The worldwide computer network has become a boundless source of information and knowledge. In short order, documents containing vital information, for specialists and laypersons alike, appeared on the official sites of governmental health agencies and medical societies. I do not believe that it is an exaggeration to characterize all means of electronic communication, including the Internet, as playing a fundamental role in containing the epidemic of infection with the virus now known as Influenza A (H1N1).

What can we say regarding the role attributable to traditional scientific journals? In a situation such as this, these publications have an enormous responsibility. Initially, they are responsible for the dissemination of solid medical and epidemiological recommendations, written by specialists and opinion-makers within the field. In addition, new scientific information related to the flu epidemic, generated by cutting-edge researchers active in epidemiological surveillance networks, should rapidly be transformed into reliable scientific articles and promptly be made available to readers. Such tasks are certainly not easily achieved, since they require the collaboration of reviewers willing to evaluate the articles in question within a few hours.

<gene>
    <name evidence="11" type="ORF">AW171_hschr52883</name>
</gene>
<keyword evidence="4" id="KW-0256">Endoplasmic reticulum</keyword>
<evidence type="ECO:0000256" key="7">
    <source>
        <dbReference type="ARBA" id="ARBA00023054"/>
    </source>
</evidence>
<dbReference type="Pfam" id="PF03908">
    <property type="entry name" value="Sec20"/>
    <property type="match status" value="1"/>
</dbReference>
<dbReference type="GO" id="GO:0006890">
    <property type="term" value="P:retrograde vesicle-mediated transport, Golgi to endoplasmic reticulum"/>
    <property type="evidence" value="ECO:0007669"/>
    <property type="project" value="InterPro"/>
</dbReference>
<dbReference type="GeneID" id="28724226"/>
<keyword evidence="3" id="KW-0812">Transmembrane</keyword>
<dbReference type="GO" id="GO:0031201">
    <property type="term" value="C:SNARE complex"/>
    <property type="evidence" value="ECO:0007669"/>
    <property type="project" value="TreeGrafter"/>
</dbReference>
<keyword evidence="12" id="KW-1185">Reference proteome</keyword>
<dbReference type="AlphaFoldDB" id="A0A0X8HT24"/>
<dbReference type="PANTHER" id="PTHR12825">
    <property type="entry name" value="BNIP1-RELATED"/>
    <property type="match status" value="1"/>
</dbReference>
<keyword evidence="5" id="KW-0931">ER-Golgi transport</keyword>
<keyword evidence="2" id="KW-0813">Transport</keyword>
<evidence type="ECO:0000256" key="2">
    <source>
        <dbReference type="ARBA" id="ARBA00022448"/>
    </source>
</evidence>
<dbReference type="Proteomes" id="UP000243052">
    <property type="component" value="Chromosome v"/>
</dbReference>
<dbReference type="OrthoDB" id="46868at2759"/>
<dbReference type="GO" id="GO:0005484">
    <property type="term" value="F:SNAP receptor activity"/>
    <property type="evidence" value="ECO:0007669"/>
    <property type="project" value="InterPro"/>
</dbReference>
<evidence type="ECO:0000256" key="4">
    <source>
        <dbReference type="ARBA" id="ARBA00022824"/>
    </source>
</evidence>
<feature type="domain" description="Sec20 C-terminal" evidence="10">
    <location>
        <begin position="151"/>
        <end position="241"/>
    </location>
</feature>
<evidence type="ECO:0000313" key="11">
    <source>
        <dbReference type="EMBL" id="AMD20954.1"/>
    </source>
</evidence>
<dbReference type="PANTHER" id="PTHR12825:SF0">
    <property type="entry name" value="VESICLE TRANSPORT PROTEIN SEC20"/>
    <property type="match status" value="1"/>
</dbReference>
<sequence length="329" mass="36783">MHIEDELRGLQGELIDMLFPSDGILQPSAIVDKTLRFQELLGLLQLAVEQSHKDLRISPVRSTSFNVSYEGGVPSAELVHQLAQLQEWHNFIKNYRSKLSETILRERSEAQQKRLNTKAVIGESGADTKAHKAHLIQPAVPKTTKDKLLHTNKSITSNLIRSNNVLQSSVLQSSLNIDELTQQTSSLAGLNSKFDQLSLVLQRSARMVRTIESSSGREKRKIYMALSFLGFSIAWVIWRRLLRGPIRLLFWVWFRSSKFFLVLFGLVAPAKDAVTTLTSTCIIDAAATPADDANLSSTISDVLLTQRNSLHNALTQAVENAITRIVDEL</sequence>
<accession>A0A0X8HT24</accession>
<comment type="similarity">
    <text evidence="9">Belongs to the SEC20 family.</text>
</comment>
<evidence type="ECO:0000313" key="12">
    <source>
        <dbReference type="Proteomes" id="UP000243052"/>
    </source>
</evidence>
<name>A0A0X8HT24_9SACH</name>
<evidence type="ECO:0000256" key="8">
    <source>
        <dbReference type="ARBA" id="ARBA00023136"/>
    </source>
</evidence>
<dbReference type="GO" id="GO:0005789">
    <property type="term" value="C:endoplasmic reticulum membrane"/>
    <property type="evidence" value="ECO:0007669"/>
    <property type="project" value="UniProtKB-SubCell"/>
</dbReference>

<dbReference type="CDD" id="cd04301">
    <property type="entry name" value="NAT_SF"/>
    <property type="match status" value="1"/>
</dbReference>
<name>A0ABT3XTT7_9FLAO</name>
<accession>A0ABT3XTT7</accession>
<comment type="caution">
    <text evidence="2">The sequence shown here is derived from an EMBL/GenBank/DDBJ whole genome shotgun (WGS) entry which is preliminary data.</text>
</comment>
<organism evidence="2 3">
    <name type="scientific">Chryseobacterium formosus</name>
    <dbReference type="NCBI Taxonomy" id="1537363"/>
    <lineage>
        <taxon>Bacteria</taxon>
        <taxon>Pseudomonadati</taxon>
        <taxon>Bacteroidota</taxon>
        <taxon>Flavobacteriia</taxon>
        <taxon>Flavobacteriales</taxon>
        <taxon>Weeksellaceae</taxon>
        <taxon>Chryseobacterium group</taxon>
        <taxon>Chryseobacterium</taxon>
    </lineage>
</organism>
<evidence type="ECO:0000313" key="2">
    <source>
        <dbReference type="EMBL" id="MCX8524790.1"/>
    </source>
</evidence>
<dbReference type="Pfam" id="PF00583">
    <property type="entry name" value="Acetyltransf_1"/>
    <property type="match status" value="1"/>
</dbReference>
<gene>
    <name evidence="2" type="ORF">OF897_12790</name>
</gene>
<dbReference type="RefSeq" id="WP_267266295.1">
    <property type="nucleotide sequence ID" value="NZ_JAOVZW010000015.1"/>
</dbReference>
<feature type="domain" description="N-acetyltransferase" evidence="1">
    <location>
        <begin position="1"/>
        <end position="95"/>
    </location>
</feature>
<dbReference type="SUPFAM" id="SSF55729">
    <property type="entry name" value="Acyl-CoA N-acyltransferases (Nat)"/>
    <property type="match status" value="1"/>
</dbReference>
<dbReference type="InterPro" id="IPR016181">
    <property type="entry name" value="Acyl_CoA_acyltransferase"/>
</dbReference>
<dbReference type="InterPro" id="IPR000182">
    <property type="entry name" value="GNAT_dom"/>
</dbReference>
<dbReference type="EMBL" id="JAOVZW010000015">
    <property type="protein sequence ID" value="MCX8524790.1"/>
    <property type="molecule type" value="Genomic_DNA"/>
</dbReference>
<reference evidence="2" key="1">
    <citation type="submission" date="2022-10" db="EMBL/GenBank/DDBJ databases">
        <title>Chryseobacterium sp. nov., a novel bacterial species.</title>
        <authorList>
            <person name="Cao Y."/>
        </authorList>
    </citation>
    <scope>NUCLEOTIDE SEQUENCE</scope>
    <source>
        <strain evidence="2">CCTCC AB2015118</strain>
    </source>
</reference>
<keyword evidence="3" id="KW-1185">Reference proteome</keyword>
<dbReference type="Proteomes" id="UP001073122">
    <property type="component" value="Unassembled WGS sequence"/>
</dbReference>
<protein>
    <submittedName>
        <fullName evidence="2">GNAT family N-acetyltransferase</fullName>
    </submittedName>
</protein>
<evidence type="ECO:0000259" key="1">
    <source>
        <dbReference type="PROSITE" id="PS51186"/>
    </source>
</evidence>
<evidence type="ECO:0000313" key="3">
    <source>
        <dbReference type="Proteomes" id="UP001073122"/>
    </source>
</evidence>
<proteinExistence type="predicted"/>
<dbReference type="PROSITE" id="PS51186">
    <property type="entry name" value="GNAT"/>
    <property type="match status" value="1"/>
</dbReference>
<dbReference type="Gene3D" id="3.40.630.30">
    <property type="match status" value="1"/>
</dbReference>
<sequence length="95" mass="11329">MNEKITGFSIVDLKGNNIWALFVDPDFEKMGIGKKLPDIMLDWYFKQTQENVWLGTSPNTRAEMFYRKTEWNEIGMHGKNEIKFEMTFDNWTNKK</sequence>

We are happy to relate that the traditional scientific journals have more than aptly met the challenge posed by this latest flu epidemic. A search on PubMed, conducted on 10 May 2009, revealed that no less than 20 articles related to the epidemic had been published within the preceding two months. These articles were made available in renowned journals such as the New England Journal of Medicine, Science, Nature, the British Medical Journal and the Morbidity and Mortality Weekly Report (MMWR).

The first reference to the current Influenza A epidemic appeared in an article published in the MMWR on 24 April 2009.(3) The genetic sequence of the virus in question is now available online, and it has been shown to be composed of swine, avian and human elements.(4) In fact, variants of the Influenza A virus with such ­characteristics have been identified in sporadic cases of ­flu occurring in the United States as early as 1998.(5)
The clinical characteristics of 642 confirmed cases are also available in an article published "ahead of print".(6) Naturally, the speed at which these data are disseminated is attributable to the existence of the electronic versions of these scientific publications. Owing to its greater flexibility, speed of distribution, lower cost and minimal environmental impact, online dissemination undoubtedly represents the future of scientific publishing.